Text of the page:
when it comes to strange and exotic foods I’m usually game to try something new, especially when travelling. Pigeon soup, fertilised duck eggs, jellied eel, black pudding, dried squid sandwiches, crocodile… they’ve all passed my lips and made it into my stomach at some time or another.
William Buckland (1784-1856) went a lot further.
“He boasted that he had eaten his way through the whole animal creation, from mouse to bison. No sentimentality held him back as he devoured slices of crocodile, hedgehogs, puppies and snails.
His laboratory was his own stomach. Buckland could state quite categorically that mole was the nastiest meat of all (although he later changed his mind to blue bottle). Hapless friends were also guinea pigs.
John Ruskin, more sympathetic than some to Buckland’s eccentricity, wrote: “I have always regretted a day of unlucky engagement on which I missed a delicate toast of mice.”
His son, Frank Buckland, followed in William’s footsteps, both as a popular scientist and as an omnivore, serving up elephant and rhino, kangaroo and Chinese sea slugs to bemused dinner parties.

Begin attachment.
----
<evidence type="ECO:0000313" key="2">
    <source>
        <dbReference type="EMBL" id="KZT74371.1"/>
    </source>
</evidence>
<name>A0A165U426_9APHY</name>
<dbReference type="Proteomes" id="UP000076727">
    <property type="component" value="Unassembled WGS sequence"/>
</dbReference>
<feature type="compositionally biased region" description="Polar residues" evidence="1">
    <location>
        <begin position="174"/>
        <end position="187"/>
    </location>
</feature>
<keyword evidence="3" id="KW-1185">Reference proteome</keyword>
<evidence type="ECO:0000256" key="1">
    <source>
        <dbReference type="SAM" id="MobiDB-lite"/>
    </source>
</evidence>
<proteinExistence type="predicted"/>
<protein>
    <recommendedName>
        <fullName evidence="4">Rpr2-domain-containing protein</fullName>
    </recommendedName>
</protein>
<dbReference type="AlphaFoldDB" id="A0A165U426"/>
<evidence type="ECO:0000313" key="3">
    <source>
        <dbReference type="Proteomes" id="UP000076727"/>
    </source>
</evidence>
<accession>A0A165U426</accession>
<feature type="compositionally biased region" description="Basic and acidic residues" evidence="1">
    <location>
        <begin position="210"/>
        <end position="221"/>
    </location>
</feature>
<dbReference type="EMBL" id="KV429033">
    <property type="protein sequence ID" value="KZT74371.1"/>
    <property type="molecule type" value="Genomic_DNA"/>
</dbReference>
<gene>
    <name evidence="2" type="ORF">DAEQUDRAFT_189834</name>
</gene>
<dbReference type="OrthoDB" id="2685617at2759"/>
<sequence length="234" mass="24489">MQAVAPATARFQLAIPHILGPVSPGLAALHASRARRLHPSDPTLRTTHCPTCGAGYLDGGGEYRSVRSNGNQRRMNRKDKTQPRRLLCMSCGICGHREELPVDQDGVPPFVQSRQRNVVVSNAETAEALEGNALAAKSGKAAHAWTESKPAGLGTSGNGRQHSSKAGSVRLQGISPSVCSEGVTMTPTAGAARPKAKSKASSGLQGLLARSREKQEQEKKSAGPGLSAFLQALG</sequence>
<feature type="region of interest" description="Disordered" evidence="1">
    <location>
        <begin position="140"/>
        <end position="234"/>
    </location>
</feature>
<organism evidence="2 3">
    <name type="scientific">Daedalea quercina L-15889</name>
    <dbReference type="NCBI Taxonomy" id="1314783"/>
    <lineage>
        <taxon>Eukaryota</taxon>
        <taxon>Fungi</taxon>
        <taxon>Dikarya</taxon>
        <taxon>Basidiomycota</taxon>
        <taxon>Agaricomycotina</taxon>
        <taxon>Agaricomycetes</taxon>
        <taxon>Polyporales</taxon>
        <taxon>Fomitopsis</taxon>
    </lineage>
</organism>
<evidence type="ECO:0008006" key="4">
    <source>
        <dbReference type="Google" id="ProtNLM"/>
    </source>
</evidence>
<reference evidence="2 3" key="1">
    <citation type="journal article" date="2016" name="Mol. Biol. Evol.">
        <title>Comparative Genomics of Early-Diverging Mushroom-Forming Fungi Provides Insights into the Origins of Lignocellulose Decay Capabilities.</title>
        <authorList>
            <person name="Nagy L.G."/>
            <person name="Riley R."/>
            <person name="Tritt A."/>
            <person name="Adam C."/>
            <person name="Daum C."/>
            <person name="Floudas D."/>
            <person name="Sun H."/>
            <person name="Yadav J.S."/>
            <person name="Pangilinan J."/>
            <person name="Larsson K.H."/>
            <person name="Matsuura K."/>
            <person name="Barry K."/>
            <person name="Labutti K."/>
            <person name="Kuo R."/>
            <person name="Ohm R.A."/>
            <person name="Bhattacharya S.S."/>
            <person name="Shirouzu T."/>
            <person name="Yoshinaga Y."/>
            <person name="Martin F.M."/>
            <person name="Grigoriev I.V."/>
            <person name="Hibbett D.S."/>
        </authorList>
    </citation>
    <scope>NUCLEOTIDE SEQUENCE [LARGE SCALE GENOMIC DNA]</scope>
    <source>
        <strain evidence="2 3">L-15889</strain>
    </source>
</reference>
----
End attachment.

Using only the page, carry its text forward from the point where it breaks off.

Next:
(“Tortellini” by Sergei Voichenko, Vladimir Zessler)
Once, when the Bucklands were visiting an Italian cathedral together, they came upon a stain on the flagstones, supposed to be martyr’s blood. Buckland senior dropped to his knees and licked the spot. “I can tell you what it is: it’s bat’s urine,” he announced.
For my adventurous readers I have sourced this delicious recipe for Parcht Locusts enjoyed in 1687 by William Dampier
“The Natives would go out with small Nets, and take a Quart at one sweep. When they had enough, they would carry them home, and parch them over the Fire in an earthen Pan; and then their Wings and Legs would fall off, and their Heads and Backs would turn red like boil’d Shrimps, being before brownish. Their Bodies being full, would eat very moist, their Heads would crackle in one’s Teeth. I did once eat of this Dish, and liked it well enough….”